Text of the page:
Reiss said he likes to incorporate multimedia in pitches to demonstrate to editors his versatility as someone who can not only write copy but also photograph images and shoot video.
“What’s nice about a visual pitch is you can communicate both ‘here’s what I have to offer, here’s the talent that I have,’ and also, ‘here’s what it could look like,’” he said.
There was strong consensus that the ability to cultivate and sustain good relationships with others in the industry, especially editors, is a critical skill for a freelancer.
“The key is to maintain a positive sense of communication and a positive attitude at all times,” said Deeter, adding that freelancers with whom her company no longer works include those who are extremely argumentative or push back too hard and too insistently over editorial changes to their copy, especially changes that are relatively minor.
Where’s the Money?
When discussing the downsides of being a freelancer, compensation stood out as the most prominent.
“The economic side of freelancing is one of the few bad sides of freelancing,” said Reiss, who noted that the life of a freelancer can frequently involve compromises between income and choice of assignments, enduring lean times and unpredictable pay, and side jobs outside journalism to make ends meet or subsidize a freelance career.
“Either you’re a machine and you’re constantly pumping things out, and you’re really good at that,” he said. “Or you find creative ways to make money in the margins.”
All agreed that freelancing rates can be highly variable and that it is incumbent upon freelancers to negotiate not only higher rates but also ownership rights for their work, if they wish to maximize their financial stability.
Clark recommended that freelancers diversify their income streams; build up a roster of “anchor clients” who can be relied upon for regular assignments, stipend, or income; and apply a methodical time-and-effort-versus-reward approach in assessing every assignment.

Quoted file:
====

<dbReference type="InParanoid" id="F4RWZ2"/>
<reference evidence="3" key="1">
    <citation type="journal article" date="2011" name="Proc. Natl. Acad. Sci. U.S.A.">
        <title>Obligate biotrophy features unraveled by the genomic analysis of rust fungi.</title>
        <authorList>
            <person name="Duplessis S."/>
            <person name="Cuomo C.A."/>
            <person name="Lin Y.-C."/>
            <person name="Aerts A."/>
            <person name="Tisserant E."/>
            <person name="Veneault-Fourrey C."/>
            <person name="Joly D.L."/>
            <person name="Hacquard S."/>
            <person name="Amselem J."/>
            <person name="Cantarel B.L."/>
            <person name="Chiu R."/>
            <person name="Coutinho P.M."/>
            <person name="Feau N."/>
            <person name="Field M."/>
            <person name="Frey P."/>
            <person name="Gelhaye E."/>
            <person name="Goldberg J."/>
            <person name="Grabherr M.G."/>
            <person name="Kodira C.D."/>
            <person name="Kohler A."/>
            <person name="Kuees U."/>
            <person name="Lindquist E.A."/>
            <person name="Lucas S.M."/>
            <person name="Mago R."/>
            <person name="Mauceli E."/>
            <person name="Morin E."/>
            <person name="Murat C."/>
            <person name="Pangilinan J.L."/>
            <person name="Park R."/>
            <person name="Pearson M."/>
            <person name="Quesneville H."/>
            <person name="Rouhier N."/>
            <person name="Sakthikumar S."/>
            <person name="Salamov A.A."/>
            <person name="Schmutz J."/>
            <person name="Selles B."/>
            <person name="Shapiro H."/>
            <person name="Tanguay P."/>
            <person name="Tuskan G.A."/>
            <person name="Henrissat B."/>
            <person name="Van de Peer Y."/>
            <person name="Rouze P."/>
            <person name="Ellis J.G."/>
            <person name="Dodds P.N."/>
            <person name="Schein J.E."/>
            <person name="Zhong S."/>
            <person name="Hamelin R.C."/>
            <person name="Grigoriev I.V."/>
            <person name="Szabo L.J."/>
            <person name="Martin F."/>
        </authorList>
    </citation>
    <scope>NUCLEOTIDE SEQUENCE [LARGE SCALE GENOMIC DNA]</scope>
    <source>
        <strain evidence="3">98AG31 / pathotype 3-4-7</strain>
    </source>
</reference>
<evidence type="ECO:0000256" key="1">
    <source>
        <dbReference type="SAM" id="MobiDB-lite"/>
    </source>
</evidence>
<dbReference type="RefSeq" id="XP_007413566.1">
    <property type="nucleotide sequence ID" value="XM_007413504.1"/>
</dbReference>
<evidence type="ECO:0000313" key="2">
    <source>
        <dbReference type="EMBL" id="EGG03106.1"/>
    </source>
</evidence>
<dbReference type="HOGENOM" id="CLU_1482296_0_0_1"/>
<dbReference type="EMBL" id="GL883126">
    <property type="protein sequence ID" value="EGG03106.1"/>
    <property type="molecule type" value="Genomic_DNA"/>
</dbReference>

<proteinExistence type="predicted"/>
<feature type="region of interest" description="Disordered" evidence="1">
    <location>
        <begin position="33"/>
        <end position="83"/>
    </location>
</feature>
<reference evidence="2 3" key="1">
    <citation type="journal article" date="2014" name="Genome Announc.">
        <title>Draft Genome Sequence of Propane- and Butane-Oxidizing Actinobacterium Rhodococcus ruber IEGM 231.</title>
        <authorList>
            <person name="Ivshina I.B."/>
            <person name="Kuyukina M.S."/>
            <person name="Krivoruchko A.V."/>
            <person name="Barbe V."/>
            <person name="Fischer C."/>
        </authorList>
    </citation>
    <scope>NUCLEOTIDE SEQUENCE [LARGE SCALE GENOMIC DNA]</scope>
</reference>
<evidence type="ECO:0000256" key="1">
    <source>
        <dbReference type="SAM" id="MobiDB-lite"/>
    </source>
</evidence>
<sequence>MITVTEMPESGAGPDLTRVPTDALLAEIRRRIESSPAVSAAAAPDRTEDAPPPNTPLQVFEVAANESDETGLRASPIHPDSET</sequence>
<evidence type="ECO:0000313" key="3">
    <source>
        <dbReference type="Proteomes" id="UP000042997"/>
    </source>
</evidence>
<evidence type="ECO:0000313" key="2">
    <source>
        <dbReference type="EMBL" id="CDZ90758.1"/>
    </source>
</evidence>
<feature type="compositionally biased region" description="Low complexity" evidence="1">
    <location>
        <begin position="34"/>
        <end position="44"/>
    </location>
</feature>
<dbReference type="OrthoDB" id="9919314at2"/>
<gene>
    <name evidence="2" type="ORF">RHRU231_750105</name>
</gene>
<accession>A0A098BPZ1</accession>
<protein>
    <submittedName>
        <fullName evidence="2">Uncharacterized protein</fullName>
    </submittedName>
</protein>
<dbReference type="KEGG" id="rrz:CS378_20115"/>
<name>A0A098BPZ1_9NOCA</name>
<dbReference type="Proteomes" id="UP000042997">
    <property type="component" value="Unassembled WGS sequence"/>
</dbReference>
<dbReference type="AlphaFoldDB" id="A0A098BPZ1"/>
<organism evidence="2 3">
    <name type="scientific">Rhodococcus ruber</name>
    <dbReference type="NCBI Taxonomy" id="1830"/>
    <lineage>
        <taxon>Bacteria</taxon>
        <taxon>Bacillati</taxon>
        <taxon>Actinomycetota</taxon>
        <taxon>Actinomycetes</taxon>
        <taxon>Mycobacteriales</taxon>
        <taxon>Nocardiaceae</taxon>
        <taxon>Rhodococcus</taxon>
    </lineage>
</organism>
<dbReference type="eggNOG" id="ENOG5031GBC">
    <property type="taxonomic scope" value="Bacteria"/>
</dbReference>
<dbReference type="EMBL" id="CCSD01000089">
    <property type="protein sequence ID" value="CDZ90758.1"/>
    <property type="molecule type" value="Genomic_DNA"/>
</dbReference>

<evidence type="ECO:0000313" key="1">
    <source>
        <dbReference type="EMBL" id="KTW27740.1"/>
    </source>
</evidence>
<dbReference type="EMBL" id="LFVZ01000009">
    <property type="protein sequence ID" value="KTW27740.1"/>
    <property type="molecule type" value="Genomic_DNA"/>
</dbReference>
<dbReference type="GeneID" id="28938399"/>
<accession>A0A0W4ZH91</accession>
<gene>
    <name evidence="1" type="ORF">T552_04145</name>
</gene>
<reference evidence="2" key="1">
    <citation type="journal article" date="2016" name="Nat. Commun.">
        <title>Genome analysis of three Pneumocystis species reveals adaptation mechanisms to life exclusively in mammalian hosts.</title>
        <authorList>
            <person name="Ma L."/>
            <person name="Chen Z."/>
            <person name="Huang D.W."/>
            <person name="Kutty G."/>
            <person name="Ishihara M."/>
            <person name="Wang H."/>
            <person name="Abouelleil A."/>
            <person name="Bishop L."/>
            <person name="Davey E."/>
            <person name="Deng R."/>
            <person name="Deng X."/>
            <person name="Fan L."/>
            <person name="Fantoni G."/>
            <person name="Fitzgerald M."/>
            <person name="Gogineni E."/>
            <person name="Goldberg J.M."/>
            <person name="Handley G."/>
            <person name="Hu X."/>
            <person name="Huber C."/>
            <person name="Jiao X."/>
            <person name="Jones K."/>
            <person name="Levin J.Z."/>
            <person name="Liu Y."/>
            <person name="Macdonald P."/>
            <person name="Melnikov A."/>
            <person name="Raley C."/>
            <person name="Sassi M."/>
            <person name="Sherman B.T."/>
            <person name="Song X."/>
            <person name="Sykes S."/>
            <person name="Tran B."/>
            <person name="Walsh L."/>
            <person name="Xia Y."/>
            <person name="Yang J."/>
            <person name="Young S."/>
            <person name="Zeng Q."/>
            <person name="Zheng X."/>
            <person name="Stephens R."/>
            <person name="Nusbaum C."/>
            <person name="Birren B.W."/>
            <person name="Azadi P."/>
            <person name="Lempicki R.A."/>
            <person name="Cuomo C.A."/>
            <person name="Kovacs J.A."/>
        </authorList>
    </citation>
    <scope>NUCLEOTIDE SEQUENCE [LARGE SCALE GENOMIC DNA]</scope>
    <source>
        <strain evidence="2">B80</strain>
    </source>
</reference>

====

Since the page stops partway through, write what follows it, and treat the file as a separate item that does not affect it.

“Evaluate whether the money that they offer you is worth the hours that you’re putting in,” she said, adding that freelancers also must take into account self-employment taxes and the turnaround time between invoicing a client and getting paid.
Deeter, who in her current role has discretion to hire freelance writers, recommended that even in cases where rates are set, there are always exceptions – and writers who have something unique or particularly valuable to offer should not hesitate to negotiate rates.
“Always feel free to ask,” she said. “If you have something to leverage, please do ask.”
An Amazing Gig
Despite the challenges of a freelance career in journalism, there are upsides and advantages that can make it worthwhile, including the autonomy to pick and choose assignments and configure one’s own career path.
“When you are a freelancer, you have a little more freedom to try different things out,” said Clark, who has worked on assignments ranging from celebrity profiles to product descriptions to stories about marginalized communities.
And there are plenty of opportunities for those who have the drive, talent, and gumption.
“If you have ability, there are so many places that need new content every single day,” said Reiss. “It’s an amazing gig.”